Pragmatic Failures Experienced by Jacob in Jodi Picoult’s Novel House Rules

https://doi.org/10.22146/lexicon.v5i2.42100

Riza Suryandari(1*), Adi Sutrisno(2)

(1) English Department, Universitas Gadjah Mada
(2) English Department, Universitas Gadjah Mada
(*) Corresponding Author

Abstract


Pragmatic failures are often discussed in the context of cross-cultural studies. However, pragmatic failures have also been evident in other circumstances. People who are diagnosed with Asperger Syndrome, for example, also often experience pragmatic failures, even when they converse with others who come from the same geographical area and share the same culture. This paper examines pragmatic failures produced by Jacob, a character diagnosed with Asperger syndrome (AS) in Jodi Picoult’s novel House Rules. The data were excerpts taken from the novel that show Jacob’s failures to understand the other speakers. The data were classified into 12 categories of pragmatic failures: sarcasm, idioms, common phrases, metaphors, hyperbole, words with multiple meanings, the maxim of quality, maxim of quantity, maxim of relation, maxim of manner, joke, and indirect speech acts. The results showed that the most frequent type of pragmatic failures that Jacob produces in the novel is the infringement of the maxim of relation. In other words, Jacob often produces irrelevant utterances.

Keywords


pragmatic failure, Asperger Syndrome, House Rules

Full Text:

224-234 PDF


References

A conversation with Jodi Picoult, author of House Rules. (n.d.). In Simon and Schuster. Retrieved September 20, 2017, from : http://www.simonandschuster.com/authors/Jodi-picoult/16352174/interviews/house-rules-qa/148.

Attwood, T. (2007). The complete guide to Asperger's Syndrome. London: Jessica Kingsley Publishers.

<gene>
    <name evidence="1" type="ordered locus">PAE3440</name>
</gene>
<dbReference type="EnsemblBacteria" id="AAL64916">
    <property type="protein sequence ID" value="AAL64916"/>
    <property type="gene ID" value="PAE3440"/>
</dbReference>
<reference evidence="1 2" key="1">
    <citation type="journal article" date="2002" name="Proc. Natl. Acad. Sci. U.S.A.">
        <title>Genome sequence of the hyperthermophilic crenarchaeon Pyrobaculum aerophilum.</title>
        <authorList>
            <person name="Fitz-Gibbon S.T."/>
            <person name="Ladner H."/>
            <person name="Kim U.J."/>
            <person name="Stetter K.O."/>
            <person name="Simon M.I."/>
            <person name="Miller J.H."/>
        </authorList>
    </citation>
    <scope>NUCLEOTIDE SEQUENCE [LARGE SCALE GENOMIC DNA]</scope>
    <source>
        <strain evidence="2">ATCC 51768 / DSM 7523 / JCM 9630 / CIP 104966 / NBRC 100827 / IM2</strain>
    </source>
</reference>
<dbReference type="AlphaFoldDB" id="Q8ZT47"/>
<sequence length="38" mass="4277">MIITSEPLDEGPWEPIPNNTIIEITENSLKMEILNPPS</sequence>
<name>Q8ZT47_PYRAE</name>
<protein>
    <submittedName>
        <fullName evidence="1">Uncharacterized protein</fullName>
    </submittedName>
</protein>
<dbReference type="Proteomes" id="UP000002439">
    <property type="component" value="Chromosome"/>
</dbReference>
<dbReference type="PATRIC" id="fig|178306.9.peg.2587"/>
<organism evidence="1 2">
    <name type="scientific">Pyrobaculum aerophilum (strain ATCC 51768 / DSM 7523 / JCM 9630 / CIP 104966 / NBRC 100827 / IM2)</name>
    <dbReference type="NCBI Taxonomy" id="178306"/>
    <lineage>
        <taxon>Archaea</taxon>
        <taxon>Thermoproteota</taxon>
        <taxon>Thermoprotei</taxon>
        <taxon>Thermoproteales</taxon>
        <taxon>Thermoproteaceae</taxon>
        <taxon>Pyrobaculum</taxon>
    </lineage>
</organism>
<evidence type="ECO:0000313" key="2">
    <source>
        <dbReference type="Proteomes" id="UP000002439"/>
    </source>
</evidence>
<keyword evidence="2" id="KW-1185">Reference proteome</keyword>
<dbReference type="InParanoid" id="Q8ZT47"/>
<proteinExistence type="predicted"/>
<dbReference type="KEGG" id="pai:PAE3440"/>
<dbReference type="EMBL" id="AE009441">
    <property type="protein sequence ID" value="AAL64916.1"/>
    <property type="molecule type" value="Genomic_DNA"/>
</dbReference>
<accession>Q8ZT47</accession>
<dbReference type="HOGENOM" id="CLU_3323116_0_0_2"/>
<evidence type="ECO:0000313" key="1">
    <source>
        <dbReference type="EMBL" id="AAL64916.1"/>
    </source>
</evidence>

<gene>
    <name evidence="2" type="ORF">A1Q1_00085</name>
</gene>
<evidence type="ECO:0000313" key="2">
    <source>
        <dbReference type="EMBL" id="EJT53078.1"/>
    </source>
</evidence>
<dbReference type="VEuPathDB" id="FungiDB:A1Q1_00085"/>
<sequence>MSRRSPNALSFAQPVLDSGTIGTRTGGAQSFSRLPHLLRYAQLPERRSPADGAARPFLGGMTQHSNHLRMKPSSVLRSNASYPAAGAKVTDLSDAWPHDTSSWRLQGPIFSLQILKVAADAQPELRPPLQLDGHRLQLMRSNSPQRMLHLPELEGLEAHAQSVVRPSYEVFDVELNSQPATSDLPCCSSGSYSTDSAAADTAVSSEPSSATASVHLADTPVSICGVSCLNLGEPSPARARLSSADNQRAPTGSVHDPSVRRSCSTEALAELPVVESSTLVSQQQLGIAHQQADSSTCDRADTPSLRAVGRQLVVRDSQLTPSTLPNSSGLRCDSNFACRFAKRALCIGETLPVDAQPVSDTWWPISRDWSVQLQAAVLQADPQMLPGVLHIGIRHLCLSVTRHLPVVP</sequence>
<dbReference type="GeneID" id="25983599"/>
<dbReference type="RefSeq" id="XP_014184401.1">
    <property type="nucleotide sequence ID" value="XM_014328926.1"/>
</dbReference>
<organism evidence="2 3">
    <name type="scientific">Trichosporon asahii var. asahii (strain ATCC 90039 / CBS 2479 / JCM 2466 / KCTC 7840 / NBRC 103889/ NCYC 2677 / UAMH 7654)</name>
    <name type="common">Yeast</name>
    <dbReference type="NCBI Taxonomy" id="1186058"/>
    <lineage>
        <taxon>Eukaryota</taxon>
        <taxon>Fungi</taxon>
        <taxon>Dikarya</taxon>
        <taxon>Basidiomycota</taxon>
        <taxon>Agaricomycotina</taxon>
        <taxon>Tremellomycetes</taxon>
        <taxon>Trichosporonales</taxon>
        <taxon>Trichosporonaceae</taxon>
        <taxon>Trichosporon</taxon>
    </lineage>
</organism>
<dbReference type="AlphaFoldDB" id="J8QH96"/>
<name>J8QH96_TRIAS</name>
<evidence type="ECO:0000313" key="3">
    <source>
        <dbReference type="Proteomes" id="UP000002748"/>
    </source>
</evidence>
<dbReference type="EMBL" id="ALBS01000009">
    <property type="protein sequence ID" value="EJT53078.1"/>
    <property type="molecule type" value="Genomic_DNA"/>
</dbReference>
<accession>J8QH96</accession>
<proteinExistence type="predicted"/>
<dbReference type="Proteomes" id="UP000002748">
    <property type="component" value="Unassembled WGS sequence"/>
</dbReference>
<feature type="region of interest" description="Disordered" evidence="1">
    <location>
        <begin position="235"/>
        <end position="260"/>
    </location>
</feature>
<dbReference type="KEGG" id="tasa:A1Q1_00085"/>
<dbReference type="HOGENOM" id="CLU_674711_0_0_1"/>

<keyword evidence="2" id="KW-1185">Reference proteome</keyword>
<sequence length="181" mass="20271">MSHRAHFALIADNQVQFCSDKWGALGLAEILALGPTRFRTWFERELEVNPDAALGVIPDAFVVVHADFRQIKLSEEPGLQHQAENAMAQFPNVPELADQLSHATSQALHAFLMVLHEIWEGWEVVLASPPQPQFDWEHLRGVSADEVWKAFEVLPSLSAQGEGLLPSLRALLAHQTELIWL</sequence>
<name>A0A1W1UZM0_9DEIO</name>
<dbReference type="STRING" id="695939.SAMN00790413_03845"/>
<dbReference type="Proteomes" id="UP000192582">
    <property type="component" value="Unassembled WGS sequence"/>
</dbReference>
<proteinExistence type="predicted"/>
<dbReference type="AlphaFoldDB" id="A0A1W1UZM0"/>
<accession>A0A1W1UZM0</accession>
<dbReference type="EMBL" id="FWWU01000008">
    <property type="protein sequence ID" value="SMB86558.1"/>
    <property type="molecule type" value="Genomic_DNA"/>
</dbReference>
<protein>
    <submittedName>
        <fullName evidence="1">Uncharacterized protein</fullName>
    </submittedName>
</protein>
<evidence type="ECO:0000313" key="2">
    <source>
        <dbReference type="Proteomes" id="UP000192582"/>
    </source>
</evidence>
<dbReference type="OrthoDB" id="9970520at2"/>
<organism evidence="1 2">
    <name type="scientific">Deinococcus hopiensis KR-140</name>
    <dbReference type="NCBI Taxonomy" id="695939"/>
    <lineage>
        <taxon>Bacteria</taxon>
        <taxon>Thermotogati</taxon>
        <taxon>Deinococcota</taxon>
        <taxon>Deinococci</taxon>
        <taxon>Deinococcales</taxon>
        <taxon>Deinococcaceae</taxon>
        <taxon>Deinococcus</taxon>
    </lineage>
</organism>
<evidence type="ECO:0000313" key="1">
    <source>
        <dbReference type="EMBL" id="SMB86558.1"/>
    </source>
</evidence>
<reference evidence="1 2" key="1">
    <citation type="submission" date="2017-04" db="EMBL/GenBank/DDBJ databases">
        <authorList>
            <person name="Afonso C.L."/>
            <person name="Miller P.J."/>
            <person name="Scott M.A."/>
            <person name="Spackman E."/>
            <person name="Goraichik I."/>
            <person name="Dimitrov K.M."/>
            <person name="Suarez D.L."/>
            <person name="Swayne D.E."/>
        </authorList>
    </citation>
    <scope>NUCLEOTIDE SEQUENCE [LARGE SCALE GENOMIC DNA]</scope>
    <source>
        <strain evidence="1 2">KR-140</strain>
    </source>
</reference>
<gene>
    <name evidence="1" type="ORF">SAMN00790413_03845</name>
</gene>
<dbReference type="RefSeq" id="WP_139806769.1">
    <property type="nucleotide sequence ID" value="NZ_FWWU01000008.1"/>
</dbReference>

Can. (2018). In Cambridge Dictionary. Retrieved from https://dictionary.cambridge.org/dictionary/english/can.

Colle, L., Baron-Cohen, S., Wheelwright, S., & Lely, H. K. (2007). Narrative discourse in adults with High-Functioning Autism or Asperger Syndrome. Journal of Autism and Developmental Disorders, 38, 28-40. doi:10.1007/s10803-007-0357-5.

Cutting, J. (2002). Pragmatics and Discourse. New York, New York: Routledge.

Dennis, M., Lazenby, A. L. & Lockyer, L. (2001). Inferential language in high-function children with Autism. Journal of Autism and Developmental Disorders, 31(1), 47-54.

Dewanti, H. (2014). A Psycholinguistic snalysis of verbal and non-verbal language problems of an individual with Asperger Syndrome in the movie Adam. Unpublished un dergraduate thesis. Yogyakarta: Universitas Negeri Yogyakarta. Retrieved December 17, 2016, from https://eprints.uny.ac.id/19408/1/Fitria%20Nur%20Kiswandari%2009211144022.pdf.

Frith, U. (2001). Mind blindness and the brain in autism. Neuron, 32, 969-979.

Gold , R., Faust , M. & Goldstein, A. (2010). Semantic integration during metaphor comprehension in Asperger syndrome. Brain & Language, 113, 124-234.